On Day 2 at Davos, I attended the high-powered discussion on Asia Growth Markets. It was a panel which included Rahul Bajaj (Chairman, Bajaj Auto India), Takehiko Nakao (President, Asian Development Bank, Manila), Cesar Purisima (Secretary of Finance, Philippines), Budi Gunadi Sadikin (CEO, Bank Mandiri, Indonesia) and moderated by WEF Board Member Victor L. Chu, Chairman & CEO, First Eastern Investment Group, Hong Kong.
The session highlighted that the Asian economy is expected to grow at a rate of 6.2%, and that the ongoing oil price reductions will definitely provide it a boost, given that our region is a major oil importer. The savings thus generated can channelled into developing infrastructure and enhancing social protection. (India, are you listening?)
The China segment of the debate had many interesting highlights. The country has moved from an investment-based to a consumption-based economy, and has been successful in tackling corruption (as we have learned in India, corruption is always a serious impediment to growth.)
China’s current growth has moderated markedly from the previously exuberant 10-12% to a more sedate 7.5%. In fact, this will be its ‘new normal’ for some time to come. Nevertheless, economists and the business community remain very bullish on China.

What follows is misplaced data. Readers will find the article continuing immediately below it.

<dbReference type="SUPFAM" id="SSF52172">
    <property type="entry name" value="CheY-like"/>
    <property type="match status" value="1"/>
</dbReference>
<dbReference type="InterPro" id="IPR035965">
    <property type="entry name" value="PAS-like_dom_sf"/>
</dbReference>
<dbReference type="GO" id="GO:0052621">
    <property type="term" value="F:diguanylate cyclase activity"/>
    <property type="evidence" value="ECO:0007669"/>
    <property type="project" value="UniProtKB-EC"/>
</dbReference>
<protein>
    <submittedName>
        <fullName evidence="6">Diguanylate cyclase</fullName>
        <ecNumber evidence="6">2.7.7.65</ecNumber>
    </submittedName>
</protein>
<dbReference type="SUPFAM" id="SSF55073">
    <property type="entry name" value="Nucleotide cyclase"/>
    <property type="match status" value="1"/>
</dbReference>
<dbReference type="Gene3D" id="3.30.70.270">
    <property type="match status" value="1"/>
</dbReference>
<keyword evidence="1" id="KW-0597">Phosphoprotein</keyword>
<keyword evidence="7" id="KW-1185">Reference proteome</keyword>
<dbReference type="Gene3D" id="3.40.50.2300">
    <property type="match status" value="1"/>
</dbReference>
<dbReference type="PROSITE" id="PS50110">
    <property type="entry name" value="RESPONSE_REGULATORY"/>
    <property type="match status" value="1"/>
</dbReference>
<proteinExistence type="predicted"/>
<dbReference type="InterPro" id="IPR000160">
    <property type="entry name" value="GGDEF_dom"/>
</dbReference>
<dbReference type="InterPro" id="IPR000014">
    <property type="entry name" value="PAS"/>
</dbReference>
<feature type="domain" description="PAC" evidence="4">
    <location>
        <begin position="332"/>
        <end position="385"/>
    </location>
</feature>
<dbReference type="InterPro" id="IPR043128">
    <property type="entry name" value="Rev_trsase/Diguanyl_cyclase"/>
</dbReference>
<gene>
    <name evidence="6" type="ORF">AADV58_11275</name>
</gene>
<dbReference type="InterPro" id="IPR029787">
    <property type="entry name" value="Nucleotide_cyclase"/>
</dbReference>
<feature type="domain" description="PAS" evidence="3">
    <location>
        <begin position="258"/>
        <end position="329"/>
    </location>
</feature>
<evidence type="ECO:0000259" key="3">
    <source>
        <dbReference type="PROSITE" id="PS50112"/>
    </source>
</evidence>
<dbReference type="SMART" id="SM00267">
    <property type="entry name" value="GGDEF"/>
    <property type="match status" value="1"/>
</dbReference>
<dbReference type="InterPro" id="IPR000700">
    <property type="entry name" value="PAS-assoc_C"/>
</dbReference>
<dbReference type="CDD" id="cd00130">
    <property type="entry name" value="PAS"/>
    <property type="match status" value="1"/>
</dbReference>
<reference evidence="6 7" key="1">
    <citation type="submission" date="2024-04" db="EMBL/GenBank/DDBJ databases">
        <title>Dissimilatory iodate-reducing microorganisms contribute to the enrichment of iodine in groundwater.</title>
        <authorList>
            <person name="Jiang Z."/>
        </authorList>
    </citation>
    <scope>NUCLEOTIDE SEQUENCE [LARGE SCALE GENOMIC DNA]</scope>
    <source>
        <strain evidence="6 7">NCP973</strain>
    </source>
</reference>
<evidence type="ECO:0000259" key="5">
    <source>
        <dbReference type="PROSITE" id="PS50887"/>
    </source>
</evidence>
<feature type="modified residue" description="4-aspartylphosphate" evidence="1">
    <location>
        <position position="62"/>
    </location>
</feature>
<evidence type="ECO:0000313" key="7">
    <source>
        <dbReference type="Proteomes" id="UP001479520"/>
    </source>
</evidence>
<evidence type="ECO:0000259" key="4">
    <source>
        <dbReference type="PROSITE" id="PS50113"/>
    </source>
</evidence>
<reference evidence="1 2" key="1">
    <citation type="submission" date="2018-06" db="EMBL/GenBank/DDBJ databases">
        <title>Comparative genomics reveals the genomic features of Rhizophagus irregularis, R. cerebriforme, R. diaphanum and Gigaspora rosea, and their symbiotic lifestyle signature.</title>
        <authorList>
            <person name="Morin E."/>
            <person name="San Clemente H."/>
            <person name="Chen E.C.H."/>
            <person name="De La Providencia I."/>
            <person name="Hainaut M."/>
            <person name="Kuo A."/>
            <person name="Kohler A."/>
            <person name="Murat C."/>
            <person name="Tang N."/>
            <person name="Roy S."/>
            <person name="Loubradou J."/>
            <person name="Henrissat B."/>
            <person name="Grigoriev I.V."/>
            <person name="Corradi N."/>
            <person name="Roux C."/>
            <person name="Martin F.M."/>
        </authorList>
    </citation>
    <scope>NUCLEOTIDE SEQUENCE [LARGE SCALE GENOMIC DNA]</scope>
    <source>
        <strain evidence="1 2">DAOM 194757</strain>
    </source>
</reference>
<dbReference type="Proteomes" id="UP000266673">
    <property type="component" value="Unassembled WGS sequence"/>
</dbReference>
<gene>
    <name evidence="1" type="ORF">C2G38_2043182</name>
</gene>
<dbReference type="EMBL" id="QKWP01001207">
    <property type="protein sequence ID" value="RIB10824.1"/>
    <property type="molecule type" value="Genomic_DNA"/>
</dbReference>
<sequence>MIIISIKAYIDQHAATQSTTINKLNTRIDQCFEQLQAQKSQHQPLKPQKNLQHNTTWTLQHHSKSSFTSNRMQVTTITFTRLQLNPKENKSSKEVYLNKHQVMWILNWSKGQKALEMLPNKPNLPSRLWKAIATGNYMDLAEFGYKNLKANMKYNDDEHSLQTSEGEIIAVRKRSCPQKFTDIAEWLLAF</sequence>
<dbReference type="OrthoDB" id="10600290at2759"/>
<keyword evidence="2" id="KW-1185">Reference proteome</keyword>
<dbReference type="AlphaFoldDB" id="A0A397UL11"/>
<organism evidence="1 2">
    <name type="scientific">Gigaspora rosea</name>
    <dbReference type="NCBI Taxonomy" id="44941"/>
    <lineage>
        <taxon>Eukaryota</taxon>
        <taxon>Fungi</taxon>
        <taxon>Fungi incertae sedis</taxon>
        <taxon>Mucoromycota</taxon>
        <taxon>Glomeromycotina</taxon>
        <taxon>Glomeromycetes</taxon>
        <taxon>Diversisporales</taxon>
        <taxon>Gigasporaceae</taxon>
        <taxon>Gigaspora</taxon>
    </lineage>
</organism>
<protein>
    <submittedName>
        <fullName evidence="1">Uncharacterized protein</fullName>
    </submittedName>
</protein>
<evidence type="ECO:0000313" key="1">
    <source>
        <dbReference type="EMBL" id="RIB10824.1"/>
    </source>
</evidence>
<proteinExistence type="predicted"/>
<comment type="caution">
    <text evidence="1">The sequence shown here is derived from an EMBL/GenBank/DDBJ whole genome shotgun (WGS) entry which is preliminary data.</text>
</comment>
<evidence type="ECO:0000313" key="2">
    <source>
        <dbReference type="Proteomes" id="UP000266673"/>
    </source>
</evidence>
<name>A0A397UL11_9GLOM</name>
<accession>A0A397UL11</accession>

The discussion then reverted to the larger canvas of the Asian economy, which hinges on six major linchpins to achieve unfettered growth:
- Good governance and continued democracy
- Leveraging the region’s demographic dividend, with a sharp focus on vocational skill-based growth (this calls to mind Germany’s very efficient leverage of its skilled workers in the earlier part of the century)
- Substantial reduction of corruption
- Encouraging entrepreneurship (since we Asians tend to be extremely hard workers, and have an in-built desire to work for ourselves)
- Efficient usage of technology to enhance productivity
- Reformation of labour laws to help us pull ahead of Europe
This action-packed session did wonders to my appetite. I thoroughly enjoyed lunch with Thailand’s deputy Prime Minister M.R. Pridiyathorn Devakula, who was clearly keen on connecting business between Thailand and the rest of the world. His single-minded focus was really impressive, and I’m sure it will help achieve the goals he’s set for Thailand!
At such events, I always keep my ear to the ground for interesting conversations, and overheard a lively discussion on Indian REITs – a subject close to my heart. It does seem that much-awaited clarifications on REITs in India will come in much before the next Union Budget.
I have pinned considerable hopes on this, myself. With so much happening on the larger Asian front, India cannot afford to be left behind. REITs will be a booster rocket for investments into the country, and I will be holding my breath for this much-anticipated announcement during Finance Minister Arun Jaitley’s speech next month.